Bye-bye health insurance: How direct primary care can save you money

Dr. Rebekah Bernard isn’t just a primary care doctor, she’s an entrepreneur.

Fed up with the healthcare system, she opened her own direct primary care practice in 2016 called Gulf Coast Direct Primary Care.

“Right now, they say doctors spend more time on paperwork than they do with patients. Direct primary care totally changes that,” Bernard says.

What is it?

Direct Primary Care is just as it sounds, direct. There’s no insurance company, no middleman, or government involved.

Patients pay the doctor a monthly fee, in this case around $75 bucks, for unlimited visits.

Bernard says the time saved on paperwork means more time with patients.

“In this type of practice, I can really be a partner with my patient so that we can figure out the best treatment for them and it’s really personalized.”

While working for a large hospital group, Bernard estimates she saw up to 35 patients a day, spending between seven and ten minutes with each person.

“Here, I have a minimum of thirty minutes with each patient when they come into the office and I’m not super backed up like I was before.”

Bernard says her average patient is around 42 years old and that she sees slightly more women than men.

“We specialize in patients without health insurance, because about 70% of our patients either have no health insurance or have a high deductible plan. So it could be a $5,000 or $10,000 deductible, those tend to be patients we can really provide great care for,” Bernard says.

How can it save money?

Bernard says one of the best things about her practice, is that she can get most generic medications at a fraction of the cost that they would spend at the pharmacy.

“A Z-pak, for example, is $5 here,” Bernard said.

If a patient’s needs are beyond her scope, she’ll help them price out cash rates with specialists.

Imaging services, like a standard X-ray, are between $30-$40.

“The prices are significantly lower than you think they would be if you go through cash prices,” and she adds “there’s actually a law – it’s called the Hitech Act and it says that patients are allowed to opt-out of their insurance anytime they want to and they can ask for a cash price.”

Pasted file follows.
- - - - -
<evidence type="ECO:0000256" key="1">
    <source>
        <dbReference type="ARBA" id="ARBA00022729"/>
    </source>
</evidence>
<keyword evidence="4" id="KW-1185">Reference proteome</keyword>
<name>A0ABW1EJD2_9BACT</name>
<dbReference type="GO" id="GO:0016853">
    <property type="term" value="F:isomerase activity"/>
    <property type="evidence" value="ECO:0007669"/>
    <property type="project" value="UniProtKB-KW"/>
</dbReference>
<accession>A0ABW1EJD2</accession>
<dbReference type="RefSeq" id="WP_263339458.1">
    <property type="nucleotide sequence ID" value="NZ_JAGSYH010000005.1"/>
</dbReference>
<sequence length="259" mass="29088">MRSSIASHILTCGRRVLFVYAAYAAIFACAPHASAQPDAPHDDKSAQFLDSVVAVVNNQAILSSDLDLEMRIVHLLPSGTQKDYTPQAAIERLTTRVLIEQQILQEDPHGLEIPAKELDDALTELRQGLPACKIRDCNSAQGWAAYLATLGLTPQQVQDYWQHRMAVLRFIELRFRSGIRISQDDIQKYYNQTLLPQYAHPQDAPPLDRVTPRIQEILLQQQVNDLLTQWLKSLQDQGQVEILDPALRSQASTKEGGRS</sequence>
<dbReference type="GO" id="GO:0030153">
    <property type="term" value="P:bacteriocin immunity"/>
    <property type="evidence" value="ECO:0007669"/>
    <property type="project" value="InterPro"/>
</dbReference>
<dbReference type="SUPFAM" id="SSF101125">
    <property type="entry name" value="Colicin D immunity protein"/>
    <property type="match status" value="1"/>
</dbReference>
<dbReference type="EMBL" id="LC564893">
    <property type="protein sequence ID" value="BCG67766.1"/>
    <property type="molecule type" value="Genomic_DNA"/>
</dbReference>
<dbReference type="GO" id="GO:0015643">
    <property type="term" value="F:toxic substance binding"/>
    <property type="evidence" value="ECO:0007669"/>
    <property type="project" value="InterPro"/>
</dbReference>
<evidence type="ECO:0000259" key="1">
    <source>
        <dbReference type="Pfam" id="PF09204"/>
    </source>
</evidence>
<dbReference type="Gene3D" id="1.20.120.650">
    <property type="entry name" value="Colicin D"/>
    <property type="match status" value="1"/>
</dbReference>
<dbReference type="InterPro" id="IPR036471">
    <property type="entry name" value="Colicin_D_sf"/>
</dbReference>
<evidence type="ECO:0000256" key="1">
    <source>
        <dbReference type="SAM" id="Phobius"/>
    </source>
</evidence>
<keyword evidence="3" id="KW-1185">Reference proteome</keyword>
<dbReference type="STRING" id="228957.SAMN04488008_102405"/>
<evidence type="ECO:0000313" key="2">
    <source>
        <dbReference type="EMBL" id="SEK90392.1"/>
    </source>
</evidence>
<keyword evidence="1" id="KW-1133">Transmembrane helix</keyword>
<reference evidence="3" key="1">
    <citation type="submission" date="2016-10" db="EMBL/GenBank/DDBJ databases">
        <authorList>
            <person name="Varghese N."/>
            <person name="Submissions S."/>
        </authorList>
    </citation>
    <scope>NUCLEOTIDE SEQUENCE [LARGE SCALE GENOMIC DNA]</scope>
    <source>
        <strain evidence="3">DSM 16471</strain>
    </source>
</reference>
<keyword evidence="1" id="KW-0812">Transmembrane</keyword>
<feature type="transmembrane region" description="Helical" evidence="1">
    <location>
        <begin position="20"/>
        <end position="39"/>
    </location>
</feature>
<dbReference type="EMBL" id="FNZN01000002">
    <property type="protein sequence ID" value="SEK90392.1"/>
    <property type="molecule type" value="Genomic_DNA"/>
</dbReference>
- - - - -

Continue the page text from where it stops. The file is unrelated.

Before moving to Florida’s east coast, Andre Batista was Bernard’s patient and without health insurance.

In 2018, Batista learned that he needed outpatient surgery.

“They (Florida surgeons) all told me it was going to take at least $20,000,” Batista said, ” I was like, how am I going to do it?”

To help pay for it, he even contemplated selling his pride and joy, his motorcycle.

“That was the money right there,” Batista said.

But Dr. Bernard told him about The Surgery Center of Oklahoma, a facility that operates like she does– directly with the patient.

Their price? $3,300.

“They tell you exactly what it’s going to cost,” Batista said, “it says it on their website actually.”

So he booked plane tickets for him and his wife at $706, rented a car for $146 and booked a hotel room for $378.

His transportation and boarding costs, plus the surgery, all came to less than $5,000; or $15,000 less than what it would cost to get the surgery in Florida.

“Looks just like a hotel. It’s not like going to a hospital. They come to you, they talk to you, explain to you everything,” Batista said.

DPC: A trend or here to stay?

Bernard says she would love to see more free-market surgical centers, even hospitals, that offer patients the opportunity to pay cash for treatments.

“Right now–there’s about a thousand direct primary care practices across the country. I think one of the limiting factors that keep doctors from leaving –is fear.”

But it turns out if you build it, they will come.

“We’re completely full now we’re on a waiting list for new patients,” Bernard says.

Bernard strongly recommends to her patients that they either get catastrophic insurance coverage, which you either have to be under 30 to have, or in financial need, or a high deductible plan.

Reporter:Allison Gormly
Do you see a typo or an error? Let us know.
SHARE